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    Dick Weissman, who's lived in Denver since 1972, is a performer, the chairman of the music and entertainment studies department at the University of Colorado-Denver, and an author of several books, including The Folk Music Sourcebook (with Larry Sand...

    by Michael Roberts on July 15, 1999
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    Punk Minus the Pop - The Clusterfux get dangerous.

    "The punk you see around now is the glam metal of the Nineties," says Josh Lent, the vocalist for Clusterfux. "It's almost to the point where it's embarrassing to say you're a punk, because people think of that cute little kid bouncing up and down wi...

    by James Mayo on July 15, 1999
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    Long Live the Revolution - Cubanismo! makes music in high Fidelity.

    When musical superlatives are dished out, they usually come with qualifiers attached--the greatest rock and roll group, the top hip-hop act, and so on. There's no shame, then, in ACubanismo!, an outfit fronted by brilliant trumpeter Jes?s Alemany, be...

    by Michael Roberts on July 15, 1999
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    More Songs of the Century - Part two of a pre-millennial trek through a hundred years of pop music.

    Last week in this space, we took a musical trip through the first half of the twentieth century--one tune at a time. This week the journey continues. In the list below, each year between 1950 and 1999 is twinned with a pop song that says somethi...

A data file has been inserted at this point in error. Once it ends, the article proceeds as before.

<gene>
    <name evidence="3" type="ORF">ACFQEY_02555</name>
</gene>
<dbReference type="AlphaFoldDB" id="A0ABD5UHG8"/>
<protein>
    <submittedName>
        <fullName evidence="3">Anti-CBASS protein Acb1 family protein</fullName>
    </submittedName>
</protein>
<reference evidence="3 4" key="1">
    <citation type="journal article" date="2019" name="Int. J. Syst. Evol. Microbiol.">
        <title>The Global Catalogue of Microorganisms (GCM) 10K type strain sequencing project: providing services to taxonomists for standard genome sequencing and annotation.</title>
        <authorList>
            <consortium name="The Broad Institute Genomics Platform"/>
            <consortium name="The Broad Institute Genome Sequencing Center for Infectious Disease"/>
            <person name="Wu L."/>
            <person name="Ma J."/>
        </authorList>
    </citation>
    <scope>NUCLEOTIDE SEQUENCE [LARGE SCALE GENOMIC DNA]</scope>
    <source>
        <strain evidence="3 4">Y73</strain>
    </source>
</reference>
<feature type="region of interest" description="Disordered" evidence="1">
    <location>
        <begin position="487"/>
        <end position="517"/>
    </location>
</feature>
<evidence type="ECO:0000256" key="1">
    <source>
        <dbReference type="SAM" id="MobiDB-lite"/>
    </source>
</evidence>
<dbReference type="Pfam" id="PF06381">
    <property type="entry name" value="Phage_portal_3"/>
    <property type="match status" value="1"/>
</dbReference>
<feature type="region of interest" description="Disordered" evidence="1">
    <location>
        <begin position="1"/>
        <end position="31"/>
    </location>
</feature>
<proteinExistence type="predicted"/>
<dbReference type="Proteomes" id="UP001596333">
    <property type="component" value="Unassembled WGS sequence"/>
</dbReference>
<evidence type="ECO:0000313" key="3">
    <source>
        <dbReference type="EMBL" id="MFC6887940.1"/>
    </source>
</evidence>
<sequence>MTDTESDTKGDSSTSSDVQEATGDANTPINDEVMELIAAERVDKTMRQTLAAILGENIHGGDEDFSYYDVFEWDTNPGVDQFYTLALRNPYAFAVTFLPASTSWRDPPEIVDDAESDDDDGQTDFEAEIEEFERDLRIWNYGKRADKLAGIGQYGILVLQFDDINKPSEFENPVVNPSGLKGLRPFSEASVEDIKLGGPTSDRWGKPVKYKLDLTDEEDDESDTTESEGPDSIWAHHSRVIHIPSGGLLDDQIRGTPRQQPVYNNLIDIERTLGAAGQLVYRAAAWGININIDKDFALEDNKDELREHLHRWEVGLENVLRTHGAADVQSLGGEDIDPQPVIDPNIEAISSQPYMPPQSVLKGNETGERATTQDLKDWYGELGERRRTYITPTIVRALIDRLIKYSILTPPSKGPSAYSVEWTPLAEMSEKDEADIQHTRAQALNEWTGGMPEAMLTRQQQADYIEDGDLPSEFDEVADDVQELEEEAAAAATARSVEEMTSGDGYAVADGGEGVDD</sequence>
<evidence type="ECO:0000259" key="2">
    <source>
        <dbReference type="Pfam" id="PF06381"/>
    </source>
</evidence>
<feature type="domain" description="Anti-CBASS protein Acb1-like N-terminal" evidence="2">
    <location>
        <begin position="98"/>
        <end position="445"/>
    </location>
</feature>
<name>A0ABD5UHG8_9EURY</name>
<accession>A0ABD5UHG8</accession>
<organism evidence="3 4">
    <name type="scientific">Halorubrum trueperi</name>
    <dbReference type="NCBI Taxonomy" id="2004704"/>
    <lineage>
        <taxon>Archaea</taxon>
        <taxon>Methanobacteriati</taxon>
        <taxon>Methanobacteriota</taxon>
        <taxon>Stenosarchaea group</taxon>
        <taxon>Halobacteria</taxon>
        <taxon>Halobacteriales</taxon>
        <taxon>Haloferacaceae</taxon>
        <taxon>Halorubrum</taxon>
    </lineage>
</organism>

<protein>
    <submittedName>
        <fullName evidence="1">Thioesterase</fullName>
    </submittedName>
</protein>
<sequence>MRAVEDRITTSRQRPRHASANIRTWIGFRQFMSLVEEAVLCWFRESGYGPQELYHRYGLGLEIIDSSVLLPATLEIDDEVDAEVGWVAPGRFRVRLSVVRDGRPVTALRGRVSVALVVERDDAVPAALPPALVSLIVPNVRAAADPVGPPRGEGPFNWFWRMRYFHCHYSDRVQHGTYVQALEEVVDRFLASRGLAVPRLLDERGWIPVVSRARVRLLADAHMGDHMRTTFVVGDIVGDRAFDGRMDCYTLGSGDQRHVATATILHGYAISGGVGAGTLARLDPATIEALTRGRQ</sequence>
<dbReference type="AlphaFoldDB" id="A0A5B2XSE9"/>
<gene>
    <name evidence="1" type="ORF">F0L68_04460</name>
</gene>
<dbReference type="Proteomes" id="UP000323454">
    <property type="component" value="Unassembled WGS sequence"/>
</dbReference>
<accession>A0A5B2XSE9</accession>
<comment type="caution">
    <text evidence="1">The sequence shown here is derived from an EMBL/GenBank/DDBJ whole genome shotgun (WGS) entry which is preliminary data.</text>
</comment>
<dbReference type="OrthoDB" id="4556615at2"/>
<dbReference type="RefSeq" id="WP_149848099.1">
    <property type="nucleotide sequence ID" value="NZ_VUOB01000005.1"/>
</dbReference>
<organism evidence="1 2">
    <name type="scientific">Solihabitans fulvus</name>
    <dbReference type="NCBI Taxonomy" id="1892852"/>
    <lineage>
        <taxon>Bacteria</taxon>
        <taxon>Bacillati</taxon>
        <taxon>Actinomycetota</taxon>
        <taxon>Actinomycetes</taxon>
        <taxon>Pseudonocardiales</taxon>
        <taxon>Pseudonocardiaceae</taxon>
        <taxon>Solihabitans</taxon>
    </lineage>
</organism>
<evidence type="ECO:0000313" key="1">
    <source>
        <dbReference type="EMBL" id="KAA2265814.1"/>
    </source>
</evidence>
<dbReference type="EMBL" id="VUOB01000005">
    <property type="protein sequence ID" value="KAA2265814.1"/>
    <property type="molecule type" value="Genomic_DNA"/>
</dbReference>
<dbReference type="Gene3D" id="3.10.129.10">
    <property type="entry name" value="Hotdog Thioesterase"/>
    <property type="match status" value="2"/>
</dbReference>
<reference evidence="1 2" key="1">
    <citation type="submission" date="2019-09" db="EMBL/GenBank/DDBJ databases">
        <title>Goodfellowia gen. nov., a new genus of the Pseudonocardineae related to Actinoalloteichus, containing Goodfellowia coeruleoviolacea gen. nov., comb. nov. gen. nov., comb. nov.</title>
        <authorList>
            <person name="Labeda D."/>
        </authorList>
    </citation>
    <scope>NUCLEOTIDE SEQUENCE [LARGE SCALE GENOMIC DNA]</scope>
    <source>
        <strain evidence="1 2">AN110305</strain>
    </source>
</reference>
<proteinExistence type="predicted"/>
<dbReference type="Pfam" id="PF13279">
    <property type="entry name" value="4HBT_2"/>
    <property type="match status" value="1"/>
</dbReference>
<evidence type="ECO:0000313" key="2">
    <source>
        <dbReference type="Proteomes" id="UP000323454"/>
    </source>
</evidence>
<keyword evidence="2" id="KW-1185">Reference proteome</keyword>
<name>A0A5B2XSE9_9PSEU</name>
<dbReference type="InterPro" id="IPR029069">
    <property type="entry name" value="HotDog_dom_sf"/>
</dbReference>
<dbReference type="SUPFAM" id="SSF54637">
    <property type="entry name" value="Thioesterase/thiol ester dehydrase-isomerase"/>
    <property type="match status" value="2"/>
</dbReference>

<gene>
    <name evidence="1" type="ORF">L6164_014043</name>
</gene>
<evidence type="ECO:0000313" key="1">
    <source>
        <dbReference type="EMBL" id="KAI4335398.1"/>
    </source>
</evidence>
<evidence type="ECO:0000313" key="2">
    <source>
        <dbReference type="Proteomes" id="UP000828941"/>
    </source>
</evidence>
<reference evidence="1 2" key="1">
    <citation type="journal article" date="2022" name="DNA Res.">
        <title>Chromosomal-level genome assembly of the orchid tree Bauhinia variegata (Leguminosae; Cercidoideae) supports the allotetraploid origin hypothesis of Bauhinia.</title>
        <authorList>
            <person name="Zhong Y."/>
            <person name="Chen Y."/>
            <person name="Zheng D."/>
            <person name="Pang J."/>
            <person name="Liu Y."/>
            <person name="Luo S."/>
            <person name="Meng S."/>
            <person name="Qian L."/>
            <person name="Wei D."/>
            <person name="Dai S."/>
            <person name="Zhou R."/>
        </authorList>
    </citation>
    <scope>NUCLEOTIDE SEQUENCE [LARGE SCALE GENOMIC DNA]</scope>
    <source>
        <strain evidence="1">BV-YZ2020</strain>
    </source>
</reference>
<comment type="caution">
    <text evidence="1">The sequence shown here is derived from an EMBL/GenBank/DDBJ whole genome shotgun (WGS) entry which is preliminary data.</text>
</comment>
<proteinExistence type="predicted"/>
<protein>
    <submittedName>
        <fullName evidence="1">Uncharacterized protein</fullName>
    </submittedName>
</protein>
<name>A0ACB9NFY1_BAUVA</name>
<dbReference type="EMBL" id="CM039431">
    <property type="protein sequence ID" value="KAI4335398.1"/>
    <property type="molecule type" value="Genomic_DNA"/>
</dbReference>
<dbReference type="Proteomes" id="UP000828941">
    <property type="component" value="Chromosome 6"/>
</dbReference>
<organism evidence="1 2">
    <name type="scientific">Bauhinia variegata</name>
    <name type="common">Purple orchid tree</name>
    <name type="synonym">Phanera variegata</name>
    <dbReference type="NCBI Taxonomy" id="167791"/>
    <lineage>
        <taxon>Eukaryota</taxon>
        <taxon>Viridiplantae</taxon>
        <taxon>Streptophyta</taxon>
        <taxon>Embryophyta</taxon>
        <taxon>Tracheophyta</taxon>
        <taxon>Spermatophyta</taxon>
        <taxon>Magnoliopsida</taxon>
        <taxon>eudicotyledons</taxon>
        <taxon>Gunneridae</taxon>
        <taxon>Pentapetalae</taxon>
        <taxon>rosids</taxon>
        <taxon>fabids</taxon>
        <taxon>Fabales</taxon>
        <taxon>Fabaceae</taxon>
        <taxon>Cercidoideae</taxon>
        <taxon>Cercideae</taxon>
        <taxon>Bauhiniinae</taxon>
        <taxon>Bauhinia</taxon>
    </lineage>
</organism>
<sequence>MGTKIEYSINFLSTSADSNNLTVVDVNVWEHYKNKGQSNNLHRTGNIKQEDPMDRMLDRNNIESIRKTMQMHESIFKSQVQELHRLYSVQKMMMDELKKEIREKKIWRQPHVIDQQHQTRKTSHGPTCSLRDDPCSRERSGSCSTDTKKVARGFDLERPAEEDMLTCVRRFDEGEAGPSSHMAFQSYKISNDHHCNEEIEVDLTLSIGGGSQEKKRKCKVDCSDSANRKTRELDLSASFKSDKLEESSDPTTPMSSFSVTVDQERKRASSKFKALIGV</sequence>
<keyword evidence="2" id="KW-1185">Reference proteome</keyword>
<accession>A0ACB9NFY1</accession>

by Michael Roberts on July 8, 1999
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    Teletunes is one of the longest-running music-video programs in the country: It began appearing on PBS affiliate KBDI-TV/Channel 12 under the handle FM-TV in February 1981, a full six months before MTV debuted. But after more than eighteen years, it ...

    by Michael Roberts on July 8, 1999
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    Minor Threat - The Rondelles prove that the kids are all right.

    Roommates Juliet Shango and Yukiko Moynihan just got fired from slinging hash at a Washington, D.C., eatery. As Moynihan puts it, "I'm just sitting at home, jobless." Fortunately, the summer's sultry weeks won't find these young women moping about an...

    by Amy Kiser on July 8, 1999
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    The World Accordion to Guy - Guy Klucevsek takes the accordion beyond and back.

    Composer and accordionist Guy Klucevsek makes music of a very high order--but in some ways, he sees his work as kid stuff. In 1988 he was asked to appear on Mister Rogers' Neighborhood because, as he writes in a bio wittily titled Accordion Misdemean...

    by Thomas Peake on July 8, 1999
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    Songs of the Century - Part one of a pre-millennial salute to the music that made America sing.

    Mathematicians know the next millennium doesn't begin until January 1, 2001, but at this point, that hardly matters: The citizenry at large has decided to party a year early, and there's nothing anyone can do to stop it. And what better way to antici...

    by Michael Roberts on July 1, 1999
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    A lot has changed in downtown Denver over the past two decades or so, but there's been at least one constant: Soapy Smith's Eagle Bar, at 1317 14th Street. For 23 years, Dick Bacon and his wife, Beth, have run the watering hole, which has earned a de...

    by Michael Roberts on July 1, 1999
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    Sound Mind - Plumbing the depths of Ron Bucknam's solo subversion.

    Ron Bucknam regularly plays his guitar for the benefit of pastry-noshing literati at the Tattered Cover Bookstore, and his country-swing band, the Barncats, puts a charge into folks at VFW halls. But behind this modest musician is another one--an int...

    by John La Briola on July 1, 1999